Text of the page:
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The Necessity of Sleep

For as essential as it is to our well being, sleep was largely a mystery until the 20th century, when scientific equipment became capable of measuring its effects on the body and brain. Studies have documented the various benefits of sleep, but the most prominent plus is that sleep is the time each day for our bodies to recover from all that we put them through. Every animal must sleep in order to go through this regenerative phase– even certain varieties of sharks that must stay in constant motion to keep oxygenated water in their gills can still manage “sleep” by turning off sections of their brains at a time.

Sleep and hormones:

“Sleeping like a baby” should indeed be envied as an adult: babies less than 12 months require 14-18 hours of sleep each day. During deep sleep, higher levels of human growth hormones (hGH) are released from the pituitary gland, making it possible for the body to heal more quickly. Kids go through the ringer in their first few months of life: development, learning how to move muscles and limbs, crawling, walking, and so on. Because of how much growth they’re going through, it’s no wonder that they need to spend 75% of their days snoozing away.

It was assumed that after adolescence, hGH stopped being needed for many functions in a matured body, but in truth, adults still greatly benefit from this natural encounter with hGH, using these hormones to repair damage induced by any form of active lifestyle, and keeping their tissues “young”; “Recent evidence suggests… that human growth hormone (hGH) is involved in many physiological processes throughout life, including the turnover of muscle, bone and collagen, the regulation of fat metabolism and the maintenance of a healthier body composition in later life.” – (This article has more information on how hGH can relate to body weight and muscle mass.) In adults, this restorative hormone will still be released in its highest concentration during deep sleep, so be sure to get anywhere from 6-8 hours of rest a night.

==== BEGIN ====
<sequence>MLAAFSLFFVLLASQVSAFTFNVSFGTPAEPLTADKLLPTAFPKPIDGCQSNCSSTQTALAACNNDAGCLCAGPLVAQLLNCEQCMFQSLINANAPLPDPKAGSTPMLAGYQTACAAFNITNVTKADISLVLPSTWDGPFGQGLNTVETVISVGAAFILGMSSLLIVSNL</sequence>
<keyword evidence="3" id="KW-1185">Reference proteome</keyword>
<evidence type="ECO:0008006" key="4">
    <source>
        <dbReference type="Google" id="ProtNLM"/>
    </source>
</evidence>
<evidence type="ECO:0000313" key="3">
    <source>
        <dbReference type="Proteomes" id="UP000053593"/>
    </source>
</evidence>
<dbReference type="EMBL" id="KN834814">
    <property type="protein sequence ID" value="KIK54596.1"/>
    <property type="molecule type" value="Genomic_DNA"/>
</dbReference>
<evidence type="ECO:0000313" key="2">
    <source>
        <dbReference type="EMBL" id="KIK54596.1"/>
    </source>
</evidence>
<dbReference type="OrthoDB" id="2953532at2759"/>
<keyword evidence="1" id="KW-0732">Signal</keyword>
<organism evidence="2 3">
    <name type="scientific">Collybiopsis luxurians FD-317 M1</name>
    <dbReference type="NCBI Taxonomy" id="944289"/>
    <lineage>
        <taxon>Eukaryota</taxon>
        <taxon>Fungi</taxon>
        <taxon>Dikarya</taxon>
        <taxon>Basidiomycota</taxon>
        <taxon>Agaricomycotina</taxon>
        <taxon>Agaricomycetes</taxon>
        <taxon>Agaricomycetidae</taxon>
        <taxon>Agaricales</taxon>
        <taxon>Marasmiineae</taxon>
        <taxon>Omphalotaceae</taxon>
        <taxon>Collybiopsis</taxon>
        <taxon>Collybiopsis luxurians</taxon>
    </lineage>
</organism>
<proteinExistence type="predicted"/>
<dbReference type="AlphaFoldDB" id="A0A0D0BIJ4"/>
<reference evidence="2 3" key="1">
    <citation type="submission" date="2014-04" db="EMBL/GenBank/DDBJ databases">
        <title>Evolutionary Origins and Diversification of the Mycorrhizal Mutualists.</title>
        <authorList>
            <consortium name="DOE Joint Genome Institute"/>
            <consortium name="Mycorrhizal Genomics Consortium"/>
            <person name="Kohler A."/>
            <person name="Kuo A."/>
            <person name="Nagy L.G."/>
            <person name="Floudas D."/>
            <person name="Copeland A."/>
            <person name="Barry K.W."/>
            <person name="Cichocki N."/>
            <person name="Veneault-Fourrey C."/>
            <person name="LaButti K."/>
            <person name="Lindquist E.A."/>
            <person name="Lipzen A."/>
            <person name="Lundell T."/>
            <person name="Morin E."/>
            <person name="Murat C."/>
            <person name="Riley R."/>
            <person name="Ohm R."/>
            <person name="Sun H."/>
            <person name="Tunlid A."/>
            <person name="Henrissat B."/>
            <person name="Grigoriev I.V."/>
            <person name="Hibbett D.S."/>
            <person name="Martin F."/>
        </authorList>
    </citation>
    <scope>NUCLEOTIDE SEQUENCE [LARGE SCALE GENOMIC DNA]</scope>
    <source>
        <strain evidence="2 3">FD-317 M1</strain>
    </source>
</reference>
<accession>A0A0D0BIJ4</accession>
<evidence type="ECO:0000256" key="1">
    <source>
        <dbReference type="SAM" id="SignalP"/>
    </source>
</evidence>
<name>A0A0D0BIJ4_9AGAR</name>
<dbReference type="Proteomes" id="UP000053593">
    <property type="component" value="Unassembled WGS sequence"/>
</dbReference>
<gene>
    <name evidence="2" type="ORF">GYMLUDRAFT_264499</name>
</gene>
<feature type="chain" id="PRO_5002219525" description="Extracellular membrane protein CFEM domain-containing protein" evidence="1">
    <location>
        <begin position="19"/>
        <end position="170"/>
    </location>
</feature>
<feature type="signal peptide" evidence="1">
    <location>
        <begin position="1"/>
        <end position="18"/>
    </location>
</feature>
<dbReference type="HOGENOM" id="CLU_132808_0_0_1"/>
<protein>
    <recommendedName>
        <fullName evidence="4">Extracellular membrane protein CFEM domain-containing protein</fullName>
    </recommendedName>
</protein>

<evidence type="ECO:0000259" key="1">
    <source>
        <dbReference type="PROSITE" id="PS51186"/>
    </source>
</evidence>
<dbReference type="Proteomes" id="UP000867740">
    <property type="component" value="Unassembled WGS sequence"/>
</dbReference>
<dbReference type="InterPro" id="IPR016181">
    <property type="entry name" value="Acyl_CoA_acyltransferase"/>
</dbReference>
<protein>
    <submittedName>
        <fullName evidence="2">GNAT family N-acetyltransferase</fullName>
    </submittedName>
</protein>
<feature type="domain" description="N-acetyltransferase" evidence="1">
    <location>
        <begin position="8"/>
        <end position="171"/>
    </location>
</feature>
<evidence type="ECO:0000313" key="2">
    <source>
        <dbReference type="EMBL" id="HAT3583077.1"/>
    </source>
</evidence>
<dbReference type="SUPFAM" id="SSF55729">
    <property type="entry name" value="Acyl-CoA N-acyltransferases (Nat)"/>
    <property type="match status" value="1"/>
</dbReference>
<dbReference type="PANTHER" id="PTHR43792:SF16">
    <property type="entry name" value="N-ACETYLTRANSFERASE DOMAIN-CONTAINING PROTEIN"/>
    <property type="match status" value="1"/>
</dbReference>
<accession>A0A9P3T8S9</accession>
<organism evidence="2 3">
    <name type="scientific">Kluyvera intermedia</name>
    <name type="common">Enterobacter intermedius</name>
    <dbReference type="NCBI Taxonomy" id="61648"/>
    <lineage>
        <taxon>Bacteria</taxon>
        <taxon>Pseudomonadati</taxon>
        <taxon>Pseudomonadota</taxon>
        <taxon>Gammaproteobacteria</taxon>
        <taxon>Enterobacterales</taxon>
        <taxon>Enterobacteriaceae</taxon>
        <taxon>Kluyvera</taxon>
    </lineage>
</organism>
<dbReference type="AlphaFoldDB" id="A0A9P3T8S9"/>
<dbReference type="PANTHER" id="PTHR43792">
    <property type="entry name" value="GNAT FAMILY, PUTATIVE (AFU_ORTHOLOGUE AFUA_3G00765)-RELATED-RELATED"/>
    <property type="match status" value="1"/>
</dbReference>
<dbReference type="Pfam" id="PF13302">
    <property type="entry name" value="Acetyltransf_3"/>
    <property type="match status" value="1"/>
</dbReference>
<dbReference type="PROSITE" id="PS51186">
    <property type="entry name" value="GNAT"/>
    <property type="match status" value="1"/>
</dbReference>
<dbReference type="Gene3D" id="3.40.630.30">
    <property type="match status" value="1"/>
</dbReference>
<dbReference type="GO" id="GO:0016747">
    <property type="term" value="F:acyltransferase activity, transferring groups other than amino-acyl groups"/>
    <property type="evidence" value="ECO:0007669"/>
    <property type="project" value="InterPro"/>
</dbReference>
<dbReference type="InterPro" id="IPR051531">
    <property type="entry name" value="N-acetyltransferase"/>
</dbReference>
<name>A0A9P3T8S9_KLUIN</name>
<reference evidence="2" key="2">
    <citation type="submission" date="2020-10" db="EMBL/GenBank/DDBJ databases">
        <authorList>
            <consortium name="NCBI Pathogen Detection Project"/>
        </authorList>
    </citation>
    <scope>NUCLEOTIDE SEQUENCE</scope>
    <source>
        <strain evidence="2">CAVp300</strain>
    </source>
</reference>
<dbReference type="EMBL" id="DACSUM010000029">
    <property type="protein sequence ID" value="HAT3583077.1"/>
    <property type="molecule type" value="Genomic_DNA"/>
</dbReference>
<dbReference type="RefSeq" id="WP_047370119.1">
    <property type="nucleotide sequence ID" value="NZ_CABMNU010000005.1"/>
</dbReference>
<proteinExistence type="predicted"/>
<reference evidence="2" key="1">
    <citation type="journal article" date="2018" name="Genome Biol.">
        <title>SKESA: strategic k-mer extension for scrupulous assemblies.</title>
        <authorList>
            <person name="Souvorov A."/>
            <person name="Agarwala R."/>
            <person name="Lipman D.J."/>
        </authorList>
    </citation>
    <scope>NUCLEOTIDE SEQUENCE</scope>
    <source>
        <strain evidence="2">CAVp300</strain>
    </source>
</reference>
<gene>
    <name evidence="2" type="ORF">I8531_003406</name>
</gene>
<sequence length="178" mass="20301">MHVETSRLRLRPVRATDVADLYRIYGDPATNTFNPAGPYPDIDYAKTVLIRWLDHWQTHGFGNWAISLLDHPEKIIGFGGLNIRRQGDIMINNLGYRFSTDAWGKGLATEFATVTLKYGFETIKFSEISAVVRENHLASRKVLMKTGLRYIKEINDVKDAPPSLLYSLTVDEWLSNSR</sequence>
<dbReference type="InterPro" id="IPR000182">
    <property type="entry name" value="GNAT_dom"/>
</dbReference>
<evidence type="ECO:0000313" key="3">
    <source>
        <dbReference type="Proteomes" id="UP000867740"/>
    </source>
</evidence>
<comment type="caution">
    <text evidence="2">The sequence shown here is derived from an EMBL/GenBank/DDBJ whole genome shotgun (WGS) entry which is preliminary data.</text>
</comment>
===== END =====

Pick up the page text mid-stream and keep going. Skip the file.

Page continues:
Sleep and the brain:

Sounds like a children’s cartoon series, doesn’t it?

Several studies have proven the positive effect sleep has on brain function, creativity, memory, and the capacity to absorb information. In one study done in 1988, half of a group was deprived of sleep for 32 hours, then had to complete a series of verbal and figural tests—the half that was kept awake had “severe and persistent impairments in their performance”.  Home, J.A. (1988) Sleep loss and “divergent” thinking ability. Sleep: Journal of Sleep Research & Sleep Medicine 11;6, pp. 528–536

Think that sleep is wasted time? Not so. Here are a few anecdotes related to the power of sleep and the creative process:

  • Jack Nicklaus had a dream that allowed him to correct his golf swing
  • Paul McCartney discovered the tune for the song “Yesterday” in a dream
  • Mary Wollstonecraft Shelley’s “Frankenstein” was inspired by a dream
  • Otto Loewi, a German physiologist, won the Nobel Prize for medicine in 1936 for his work on the chemical transmission of nerve impulses. He discovered in a dream how to prove his theory

Sleep and immune system:

Have you ever noticed that when you’ve got a cold, all you want out of life is a blanky, a cup of hot cocoa, and a 17 hour nap? That’s because sleep directly correlates with the integrity of our immune systems. When the immune system is deprived of sleep, it results in a 20% drop of white blood cells, making our bodies more susceptible to colds, infections, and overall compromised health. So take your body’s request and get some shut-eye when you’re feeling under the weather; quality sleep is one of the fastest ways to get a cold out of your system!